Reduction firing is when the kiln atmosphere, which is full of combustible material, is heated up. "Reduction is incomplete combustion of fuel, caused by a shortage of oxygen, which produces carbon monoxide" (Arbuckle, 4) Eventually, all of the available oxygen is used. This then draws oxygen from the glaze and the clay to allow the reaction to continue. Oxygen serves as the limiting reactant in this scenario because the reaction that creates fire needs a constant supply of it to continue; when the glaze and the clay come out hardened, this means that the oxygen was subtracted from the glaze and the clay to accommodate the lack of oxygen in the atmosphere. Consequently, the raku piece appears black or white, which depends upon the amount of oxygen that was lost from each area of the piece. The empty spaces that occur from the reduction of oxygen are filled in by carbon molecules in the atmosphere of the container, which makes the piece blacker in spots where more oxygen was retracted.[4][5]

Western raku techniques[edit]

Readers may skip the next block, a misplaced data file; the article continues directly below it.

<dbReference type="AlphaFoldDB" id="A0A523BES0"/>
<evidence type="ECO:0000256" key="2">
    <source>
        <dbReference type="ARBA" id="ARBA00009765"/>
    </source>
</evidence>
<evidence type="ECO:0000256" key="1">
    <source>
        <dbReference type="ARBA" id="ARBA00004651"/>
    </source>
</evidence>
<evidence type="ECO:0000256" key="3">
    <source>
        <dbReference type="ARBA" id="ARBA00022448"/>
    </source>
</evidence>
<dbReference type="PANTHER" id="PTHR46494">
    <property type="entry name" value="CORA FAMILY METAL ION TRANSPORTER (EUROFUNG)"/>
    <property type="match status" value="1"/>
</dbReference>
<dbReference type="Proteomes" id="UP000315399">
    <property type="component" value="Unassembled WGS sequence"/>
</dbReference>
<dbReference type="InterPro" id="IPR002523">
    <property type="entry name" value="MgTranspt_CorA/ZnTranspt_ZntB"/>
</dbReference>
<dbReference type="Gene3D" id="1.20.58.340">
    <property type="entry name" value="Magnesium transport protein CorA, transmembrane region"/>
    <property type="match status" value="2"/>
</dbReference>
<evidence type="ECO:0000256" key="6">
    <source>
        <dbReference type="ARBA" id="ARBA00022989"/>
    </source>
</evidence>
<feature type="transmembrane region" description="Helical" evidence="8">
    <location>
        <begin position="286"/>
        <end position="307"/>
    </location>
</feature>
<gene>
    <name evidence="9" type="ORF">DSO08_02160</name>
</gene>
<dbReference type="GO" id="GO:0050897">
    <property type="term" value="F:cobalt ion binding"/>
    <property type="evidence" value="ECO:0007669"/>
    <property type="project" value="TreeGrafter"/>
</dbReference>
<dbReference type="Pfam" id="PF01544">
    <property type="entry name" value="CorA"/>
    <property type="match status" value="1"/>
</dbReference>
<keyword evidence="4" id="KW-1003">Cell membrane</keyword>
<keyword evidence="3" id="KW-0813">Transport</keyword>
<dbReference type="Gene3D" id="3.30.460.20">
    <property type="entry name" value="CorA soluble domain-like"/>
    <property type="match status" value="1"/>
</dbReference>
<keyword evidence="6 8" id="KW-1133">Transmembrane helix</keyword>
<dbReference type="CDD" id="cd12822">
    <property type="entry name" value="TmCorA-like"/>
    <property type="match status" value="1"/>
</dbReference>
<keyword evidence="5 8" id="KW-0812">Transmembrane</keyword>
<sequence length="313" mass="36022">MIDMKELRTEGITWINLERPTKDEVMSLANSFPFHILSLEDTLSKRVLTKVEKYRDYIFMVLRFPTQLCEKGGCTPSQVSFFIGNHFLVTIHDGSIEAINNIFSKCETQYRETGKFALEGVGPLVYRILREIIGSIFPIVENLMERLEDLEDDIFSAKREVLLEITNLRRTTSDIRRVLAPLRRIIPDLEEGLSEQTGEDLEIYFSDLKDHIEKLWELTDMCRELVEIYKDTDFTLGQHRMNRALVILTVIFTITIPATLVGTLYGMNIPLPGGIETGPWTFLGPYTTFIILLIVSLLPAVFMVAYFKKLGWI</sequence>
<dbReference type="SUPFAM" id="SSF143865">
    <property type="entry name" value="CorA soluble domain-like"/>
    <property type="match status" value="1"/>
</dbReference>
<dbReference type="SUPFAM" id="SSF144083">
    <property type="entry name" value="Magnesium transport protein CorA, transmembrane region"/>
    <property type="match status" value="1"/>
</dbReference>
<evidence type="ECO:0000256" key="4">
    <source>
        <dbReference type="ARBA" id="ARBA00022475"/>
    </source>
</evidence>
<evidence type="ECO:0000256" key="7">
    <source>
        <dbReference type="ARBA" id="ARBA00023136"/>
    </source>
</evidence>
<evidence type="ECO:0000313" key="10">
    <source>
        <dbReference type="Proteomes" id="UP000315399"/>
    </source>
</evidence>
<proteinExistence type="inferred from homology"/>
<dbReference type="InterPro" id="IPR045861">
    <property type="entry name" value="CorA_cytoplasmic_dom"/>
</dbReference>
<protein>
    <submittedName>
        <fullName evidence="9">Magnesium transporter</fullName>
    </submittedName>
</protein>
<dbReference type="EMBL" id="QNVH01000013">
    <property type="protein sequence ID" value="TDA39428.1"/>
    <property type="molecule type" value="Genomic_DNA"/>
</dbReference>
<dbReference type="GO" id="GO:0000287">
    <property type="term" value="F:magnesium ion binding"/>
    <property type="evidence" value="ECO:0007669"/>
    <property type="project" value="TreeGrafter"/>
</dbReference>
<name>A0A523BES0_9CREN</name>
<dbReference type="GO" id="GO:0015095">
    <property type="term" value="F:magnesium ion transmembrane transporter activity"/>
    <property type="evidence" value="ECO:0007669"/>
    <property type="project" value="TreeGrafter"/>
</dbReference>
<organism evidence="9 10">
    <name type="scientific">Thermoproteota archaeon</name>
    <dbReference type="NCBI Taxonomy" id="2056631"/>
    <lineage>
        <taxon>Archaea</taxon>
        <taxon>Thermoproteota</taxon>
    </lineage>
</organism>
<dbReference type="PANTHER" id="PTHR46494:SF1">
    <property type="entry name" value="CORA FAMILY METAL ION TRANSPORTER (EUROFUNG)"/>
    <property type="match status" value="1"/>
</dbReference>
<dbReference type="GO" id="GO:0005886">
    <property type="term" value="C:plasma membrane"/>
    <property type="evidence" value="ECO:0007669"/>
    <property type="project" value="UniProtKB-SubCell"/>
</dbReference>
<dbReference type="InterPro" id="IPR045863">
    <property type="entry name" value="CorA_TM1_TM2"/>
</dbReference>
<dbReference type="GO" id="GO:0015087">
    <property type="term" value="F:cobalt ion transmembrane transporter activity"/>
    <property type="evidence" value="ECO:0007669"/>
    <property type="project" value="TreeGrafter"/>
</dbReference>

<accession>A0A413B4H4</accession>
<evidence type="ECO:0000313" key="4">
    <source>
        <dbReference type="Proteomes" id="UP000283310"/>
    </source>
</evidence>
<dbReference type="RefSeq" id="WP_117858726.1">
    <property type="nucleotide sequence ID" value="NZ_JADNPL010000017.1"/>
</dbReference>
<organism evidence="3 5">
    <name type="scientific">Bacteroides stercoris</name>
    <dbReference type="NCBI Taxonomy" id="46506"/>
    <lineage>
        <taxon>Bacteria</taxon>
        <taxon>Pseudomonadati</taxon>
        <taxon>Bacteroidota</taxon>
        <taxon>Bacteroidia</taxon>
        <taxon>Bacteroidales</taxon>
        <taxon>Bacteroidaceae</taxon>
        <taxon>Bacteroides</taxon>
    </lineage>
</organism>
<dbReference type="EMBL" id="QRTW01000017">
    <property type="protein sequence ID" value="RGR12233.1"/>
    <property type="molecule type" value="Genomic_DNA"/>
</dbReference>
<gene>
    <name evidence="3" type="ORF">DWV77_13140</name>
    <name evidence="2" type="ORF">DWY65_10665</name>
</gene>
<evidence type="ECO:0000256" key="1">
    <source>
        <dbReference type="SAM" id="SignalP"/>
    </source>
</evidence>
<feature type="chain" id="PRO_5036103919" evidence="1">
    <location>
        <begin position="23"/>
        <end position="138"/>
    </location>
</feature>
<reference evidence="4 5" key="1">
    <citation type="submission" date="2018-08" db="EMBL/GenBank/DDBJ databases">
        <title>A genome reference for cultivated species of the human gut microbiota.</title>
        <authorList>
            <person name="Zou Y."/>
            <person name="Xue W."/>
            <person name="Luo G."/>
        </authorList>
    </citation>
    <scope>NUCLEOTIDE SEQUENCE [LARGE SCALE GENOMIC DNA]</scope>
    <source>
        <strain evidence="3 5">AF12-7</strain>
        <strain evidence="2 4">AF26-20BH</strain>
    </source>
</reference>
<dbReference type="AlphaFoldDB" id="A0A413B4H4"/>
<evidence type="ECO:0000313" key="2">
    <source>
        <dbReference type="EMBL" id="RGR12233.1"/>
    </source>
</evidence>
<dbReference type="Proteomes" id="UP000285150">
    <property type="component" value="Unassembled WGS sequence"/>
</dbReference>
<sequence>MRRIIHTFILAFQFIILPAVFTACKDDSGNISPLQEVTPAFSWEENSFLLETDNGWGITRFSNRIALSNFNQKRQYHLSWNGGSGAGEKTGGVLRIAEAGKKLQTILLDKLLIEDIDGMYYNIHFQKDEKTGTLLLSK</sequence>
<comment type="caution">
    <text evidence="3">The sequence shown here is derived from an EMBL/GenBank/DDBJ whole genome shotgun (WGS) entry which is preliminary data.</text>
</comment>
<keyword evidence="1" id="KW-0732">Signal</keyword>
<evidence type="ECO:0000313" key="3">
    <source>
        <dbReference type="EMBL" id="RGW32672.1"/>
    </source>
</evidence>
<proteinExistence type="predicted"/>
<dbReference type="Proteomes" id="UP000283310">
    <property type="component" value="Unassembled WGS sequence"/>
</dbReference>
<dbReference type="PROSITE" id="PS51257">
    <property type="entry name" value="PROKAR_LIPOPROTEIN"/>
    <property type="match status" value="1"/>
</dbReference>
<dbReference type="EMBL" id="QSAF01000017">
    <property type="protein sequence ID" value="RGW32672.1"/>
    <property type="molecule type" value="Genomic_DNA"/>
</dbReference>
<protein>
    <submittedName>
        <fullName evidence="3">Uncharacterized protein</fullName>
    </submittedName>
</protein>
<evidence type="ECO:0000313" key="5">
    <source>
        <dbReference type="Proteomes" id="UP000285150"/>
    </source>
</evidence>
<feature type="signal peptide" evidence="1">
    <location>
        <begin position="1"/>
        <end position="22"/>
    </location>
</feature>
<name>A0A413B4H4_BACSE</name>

Warren Gilbertson is credited as being the first American to experiment with Raku having learned it while stationed in Japan prior to 1940. After reading about the technique in Bernard Leach's A Potters Book, Hal Reigger and a group of friends including Jean Griffith began to experiment with Raku in the mid 1940s in the Pacific Northwest. Raku became popularized in America in the late 1950s with the help of Paul Soldner. Americans kept the general firing process, that is, heating the pottery quickly to high temperatures and cooling it quickly, but continued to form their own unique style of raku.

It is raku’s unpredictable results and intense color that attract modern potters. These patterns and color result from the harsh cooling process and the amount of oxygen that is allowed to reach the pottery. Depending on what effect the artist wants, the pottery is either instantly cooled in water, cooled slowly in the open air, or placed in a barrel filled with combustible material, such as newspaper, covered, and allowed to smoke.[6] Water immediately cools the pottery, stopping the chemical reactions of the glaze and fixing the colors. The combustible material results in smoke, which stains the unglazed portions of the pottery black. The amount of oxygen that is allowed during the firing and cooling process affects the resulting color of the glaze and the amount of crackle.